In the mid 1740s, he turned his main focus to electricity, corresponding with Benjamin Franklin among many others, and won the Copley Medal of the Royal Society for his experimental work. He still had time to act as the physician to the Foundling Hospital, and write detailed papers on the source and spread of epidemics, as well as advocating inoculation for smallpox. But his botanic interests did not flag, and on his death Richard Pulteney described him as ‘the living lexicon of botany’. And – returning to the Tradescants – in 1749 he wrote a report on their derelict garden in Lambeth, which Ducarel refers to in his piece, wishing that ‘the lovers of Botany had visited this once famous garden, before, or at least in, the beginning of the present century’.
Ducarel’s brief outline of botany in England argues that, far from having vanished after the fall of the Roman empire to reappear only in the sixteenth century, it was an art or craft well known to the Anglo-Saxons, citing herbaria in the Bodleian and Harleian collections. However: ‘From this time I have met with no MS. concerning Botany, till the thirteenth century, when Bishop Tanner mentions three MSS. on this subject, written by Gilebertus Legleus, sive Anglicus, a physician, who flourished in the year 1210 …’. (Thomas Tanner (1674–1735) was bishop of St Asaph and a well-known antiquarian and collector, who crops up in Hearne and in John Nichols’ Illustrations: a major disaster in his life was the sinking of a barge transporting his manuscript collection by water from Norwich to Oxford, though his surviving and salvaged pieces fill 473 volumes, now in the Bodleian.)
Ducarel regards a ‘Greate Herball’, printed by Peter Treveris in Southwark in 1516 (and noted by Joseph Ames in his Typographical Antiquities) as the earliest such work published in England, after which botany and horticulture became the subject of much more scholarly attention. He quotes Richard Gough’s description, in his British Topography, of John Gerard’s garden in Holborn, ‘where he raised 1100 different plants and trees’ though noting that ‘He might have add, that Gerrard [sic] had another physic garden in Old-street, containing a great variety of plants; a printed catalogue of which is to be found in the libraries of the curious.’ (This must be Gerard’s 1596 Catalogus arborum, fruticum ac plantarum tam indigenarum, quam exoticarum, in horto Iohannis Gerardi ciuis & chirurgi Londinensis nascentium, dedicated to his patron William Cecil, and now extremely rare.)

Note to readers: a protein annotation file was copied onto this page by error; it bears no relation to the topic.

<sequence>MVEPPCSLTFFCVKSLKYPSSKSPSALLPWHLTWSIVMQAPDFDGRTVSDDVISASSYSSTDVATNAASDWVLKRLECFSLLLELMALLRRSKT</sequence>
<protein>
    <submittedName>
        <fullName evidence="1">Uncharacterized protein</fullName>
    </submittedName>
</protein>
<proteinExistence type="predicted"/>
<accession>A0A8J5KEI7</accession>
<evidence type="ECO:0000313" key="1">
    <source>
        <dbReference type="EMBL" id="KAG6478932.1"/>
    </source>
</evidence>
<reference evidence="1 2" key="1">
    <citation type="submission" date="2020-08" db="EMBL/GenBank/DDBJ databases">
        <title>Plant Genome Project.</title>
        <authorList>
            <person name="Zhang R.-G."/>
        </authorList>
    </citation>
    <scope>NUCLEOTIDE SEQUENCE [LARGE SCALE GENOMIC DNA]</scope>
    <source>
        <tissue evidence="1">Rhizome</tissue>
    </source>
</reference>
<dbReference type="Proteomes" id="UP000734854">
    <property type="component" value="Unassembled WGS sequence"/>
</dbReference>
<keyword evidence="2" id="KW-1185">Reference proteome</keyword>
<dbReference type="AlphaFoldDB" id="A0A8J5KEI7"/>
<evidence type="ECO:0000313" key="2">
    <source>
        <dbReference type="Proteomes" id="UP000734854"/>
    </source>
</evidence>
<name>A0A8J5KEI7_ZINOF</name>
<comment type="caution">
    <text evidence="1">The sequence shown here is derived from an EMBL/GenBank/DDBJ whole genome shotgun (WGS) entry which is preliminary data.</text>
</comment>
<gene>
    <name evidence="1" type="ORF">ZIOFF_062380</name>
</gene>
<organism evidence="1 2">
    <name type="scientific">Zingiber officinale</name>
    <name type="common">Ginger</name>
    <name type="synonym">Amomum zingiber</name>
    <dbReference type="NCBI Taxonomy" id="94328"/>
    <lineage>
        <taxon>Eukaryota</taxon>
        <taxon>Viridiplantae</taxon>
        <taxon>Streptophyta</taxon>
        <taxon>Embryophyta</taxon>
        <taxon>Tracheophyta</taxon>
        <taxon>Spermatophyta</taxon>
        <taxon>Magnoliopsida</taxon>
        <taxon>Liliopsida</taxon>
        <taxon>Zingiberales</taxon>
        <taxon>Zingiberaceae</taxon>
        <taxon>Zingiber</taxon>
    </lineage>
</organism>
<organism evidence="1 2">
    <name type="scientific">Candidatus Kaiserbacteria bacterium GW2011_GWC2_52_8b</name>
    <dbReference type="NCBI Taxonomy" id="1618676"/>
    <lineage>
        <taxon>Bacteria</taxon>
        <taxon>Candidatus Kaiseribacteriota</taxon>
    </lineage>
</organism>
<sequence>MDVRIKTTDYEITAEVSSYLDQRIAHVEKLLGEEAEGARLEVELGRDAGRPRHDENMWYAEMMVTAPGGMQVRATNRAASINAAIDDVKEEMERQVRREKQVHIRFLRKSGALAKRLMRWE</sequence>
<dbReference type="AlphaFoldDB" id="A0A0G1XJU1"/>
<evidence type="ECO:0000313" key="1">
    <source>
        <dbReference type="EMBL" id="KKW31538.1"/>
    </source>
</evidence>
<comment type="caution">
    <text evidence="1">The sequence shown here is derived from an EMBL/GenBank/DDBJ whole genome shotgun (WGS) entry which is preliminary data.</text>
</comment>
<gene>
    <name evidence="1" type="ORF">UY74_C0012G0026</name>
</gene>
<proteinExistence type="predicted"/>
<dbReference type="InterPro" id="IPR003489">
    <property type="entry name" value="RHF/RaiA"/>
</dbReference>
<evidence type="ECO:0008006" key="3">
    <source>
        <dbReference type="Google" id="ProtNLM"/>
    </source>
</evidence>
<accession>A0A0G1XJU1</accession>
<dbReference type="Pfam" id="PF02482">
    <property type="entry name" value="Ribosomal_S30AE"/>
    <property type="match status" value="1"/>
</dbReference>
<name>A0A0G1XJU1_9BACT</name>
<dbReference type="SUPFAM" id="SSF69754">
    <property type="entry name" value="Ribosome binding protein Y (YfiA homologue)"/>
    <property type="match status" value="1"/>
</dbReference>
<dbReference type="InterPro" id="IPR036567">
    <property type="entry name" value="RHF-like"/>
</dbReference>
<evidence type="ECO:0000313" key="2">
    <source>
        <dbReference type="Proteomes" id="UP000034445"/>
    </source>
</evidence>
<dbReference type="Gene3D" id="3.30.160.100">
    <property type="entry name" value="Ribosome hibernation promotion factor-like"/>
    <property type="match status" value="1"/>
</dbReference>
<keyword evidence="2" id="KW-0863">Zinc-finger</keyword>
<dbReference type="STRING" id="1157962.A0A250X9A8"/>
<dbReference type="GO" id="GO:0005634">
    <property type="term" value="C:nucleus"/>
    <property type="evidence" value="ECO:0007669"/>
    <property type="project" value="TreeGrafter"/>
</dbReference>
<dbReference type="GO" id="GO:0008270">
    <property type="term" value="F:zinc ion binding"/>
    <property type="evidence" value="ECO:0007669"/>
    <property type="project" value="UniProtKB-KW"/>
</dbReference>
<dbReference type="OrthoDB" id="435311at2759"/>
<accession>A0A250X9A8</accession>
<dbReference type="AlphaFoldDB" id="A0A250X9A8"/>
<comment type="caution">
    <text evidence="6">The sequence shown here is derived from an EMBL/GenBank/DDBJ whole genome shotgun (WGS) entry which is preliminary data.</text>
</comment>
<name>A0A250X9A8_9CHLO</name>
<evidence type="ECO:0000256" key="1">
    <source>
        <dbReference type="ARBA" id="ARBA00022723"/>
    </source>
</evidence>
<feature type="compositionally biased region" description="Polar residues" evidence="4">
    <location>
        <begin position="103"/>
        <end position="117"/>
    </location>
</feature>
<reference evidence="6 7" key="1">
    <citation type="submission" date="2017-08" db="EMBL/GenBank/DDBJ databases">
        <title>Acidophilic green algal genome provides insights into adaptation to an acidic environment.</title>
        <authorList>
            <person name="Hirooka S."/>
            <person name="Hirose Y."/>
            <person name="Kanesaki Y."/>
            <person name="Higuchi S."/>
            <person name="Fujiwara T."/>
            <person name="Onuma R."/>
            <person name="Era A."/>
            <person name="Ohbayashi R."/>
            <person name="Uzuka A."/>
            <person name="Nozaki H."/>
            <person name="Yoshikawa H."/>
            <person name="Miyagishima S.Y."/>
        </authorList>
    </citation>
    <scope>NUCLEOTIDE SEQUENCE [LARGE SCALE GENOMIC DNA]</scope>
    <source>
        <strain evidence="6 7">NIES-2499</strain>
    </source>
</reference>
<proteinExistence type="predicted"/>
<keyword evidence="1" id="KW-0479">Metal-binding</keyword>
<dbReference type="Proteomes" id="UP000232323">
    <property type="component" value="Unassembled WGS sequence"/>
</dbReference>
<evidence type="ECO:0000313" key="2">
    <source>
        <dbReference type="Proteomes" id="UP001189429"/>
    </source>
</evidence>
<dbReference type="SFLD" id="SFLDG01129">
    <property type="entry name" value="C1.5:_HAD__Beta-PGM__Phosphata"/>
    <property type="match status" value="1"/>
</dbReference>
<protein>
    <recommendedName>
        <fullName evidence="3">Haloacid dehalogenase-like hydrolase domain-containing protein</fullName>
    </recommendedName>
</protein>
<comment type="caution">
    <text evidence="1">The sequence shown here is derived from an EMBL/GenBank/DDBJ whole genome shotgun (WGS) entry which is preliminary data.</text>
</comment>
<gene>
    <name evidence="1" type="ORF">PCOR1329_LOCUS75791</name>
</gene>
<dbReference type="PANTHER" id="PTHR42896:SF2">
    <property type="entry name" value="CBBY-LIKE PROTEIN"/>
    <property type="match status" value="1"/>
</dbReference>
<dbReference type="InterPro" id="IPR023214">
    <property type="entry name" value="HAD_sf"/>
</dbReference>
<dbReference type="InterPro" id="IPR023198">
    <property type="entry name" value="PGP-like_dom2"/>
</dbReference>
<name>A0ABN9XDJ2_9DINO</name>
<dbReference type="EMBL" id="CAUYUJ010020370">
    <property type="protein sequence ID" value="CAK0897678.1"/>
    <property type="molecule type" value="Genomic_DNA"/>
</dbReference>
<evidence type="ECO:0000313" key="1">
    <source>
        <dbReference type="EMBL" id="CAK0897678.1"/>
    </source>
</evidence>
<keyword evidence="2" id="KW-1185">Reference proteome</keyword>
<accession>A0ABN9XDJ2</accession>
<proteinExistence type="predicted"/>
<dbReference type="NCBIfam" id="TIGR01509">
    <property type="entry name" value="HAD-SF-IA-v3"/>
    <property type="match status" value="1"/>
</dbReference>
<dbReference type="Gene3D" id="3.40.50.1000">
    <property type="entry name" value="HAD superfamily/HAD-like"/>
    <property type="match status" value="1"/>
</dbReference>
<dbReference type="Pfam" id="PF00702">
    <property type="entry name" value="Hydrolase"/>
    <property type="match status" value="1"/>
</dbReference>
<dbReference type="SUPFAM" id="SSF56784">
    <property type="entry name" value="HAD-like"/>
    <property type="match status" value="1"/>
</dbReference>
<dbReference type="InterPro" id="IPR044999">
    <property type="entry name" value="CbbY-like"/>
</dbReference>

‘But Gerrard had a famous cotemporary, who greatly advanced that valuable science, and of whom but little hath hitherto been said by the modern biographers. John Tradescant is the person meant. …’
Ducarel goes on to give a short account of the life of John Tradescant the Elder, who may ‘be justly considered as the earliest collector (in this kingdom) of every thing that was curious in Natural History … He had also a good collection of coins and medals of all sorts, besides a great variety of uncommon rarities.’ He inserts a list of Tradescant’s rare plants, drawn from John Parkinson’s 1629 Paradisi in sole paradisus terrestris, pointing out that there is ‘scarce any plant extant in the known world, that will not, with proper care, thrive in this kingdom’.
This short piece, coupled with Watson’s own researches on the garden, revived interest in the career of the two Tradescants, and, it could be argued, ultimately led, inter alia, to the founding of the Garden Museum in the church of St Mary at Lambeth, the reopening of which in spring 2017 will undoubtedly be one of the high spots of the forthcoming horticultural year.